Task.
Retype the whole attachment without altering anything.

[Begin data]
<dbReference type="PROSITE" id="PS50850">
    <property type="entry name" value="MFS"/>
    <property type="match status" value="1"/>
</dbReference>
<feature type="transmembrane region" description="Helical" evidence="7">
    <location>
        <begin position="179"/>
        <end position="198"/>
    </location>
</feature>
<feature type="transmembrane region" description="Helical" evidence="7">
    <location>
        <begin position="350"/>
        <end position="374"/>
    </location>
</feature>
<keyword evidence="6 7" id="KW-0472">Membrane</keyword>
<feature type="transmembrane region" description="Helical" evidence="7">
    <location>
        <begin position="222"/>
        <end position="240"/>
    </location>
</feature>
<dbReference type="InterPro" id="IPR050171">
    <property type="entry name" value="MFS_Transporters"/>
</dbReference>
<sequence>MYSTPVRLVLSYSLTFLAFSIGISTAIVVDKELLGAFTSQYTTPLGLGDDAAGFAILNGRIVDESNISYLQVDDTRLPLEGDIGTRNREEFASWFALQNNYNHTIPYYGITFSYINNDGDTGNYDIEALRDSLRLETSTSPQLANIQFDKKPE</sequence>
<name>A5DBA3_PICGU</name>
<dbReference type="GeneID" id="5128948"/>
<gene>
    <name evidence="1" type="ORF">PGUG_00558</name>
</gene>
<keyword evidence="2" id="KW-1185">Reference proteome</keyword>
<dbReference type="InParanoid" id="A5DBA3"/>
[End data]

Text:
<dbReference type="PROSITE" id="PS50850">
    <property type="entry name" value="MFS"/>
    <property type="match status" value="1"/>
</dbReference>
<feature type="transmembrane region" description="Helical" evidence="7">
    <location>
        <begin position="179"/>
        <end position="198"/>
    </location>
</feature>
<feature type="transmembrane region" description="Helical" evidence="7">
    <location>
        <begin position="350"/>
        <end position="374"/>
    </location>
</feature>
<keyword evidence="6 7" id="KW-0472">Membrane</keyword>
<feature type="transmembrane region" description="Helical" evidence="7">
    <location>
        <begin position="222"/>
        <end position="240"/>
    </location>
</feature>
<dbReference type="InterPro" id="IPR050171">
    <property type="entry name" value="MFS_Transporters"/>
</dbReference>
<sequence>MYSTPVRLVLSYSLTFLAFSIGISTAIVVDKELLGAFTSQYTTPLGLGDDAAGFAILNGRIVDESNISYLQVDDTRLPLEGDIGTRNREEFASWFALQNNYNHTIPYYGITFSYINNDGDTGNYDIEALRDSLRLETSTSPQLANIQFDKKPE</sequence>
<name>A5DBA3_PICGU</name>
<dbReference type="GeneID" id="5128948"/>
<gene>
    <name evidence="1" type="ORF">PGUG_00558</name>
</gene>
<keyword evidence="2" id="KW-1185">Reference proteome</keyword>
<dbReference type="InParanoid" id="A5DBA3"/>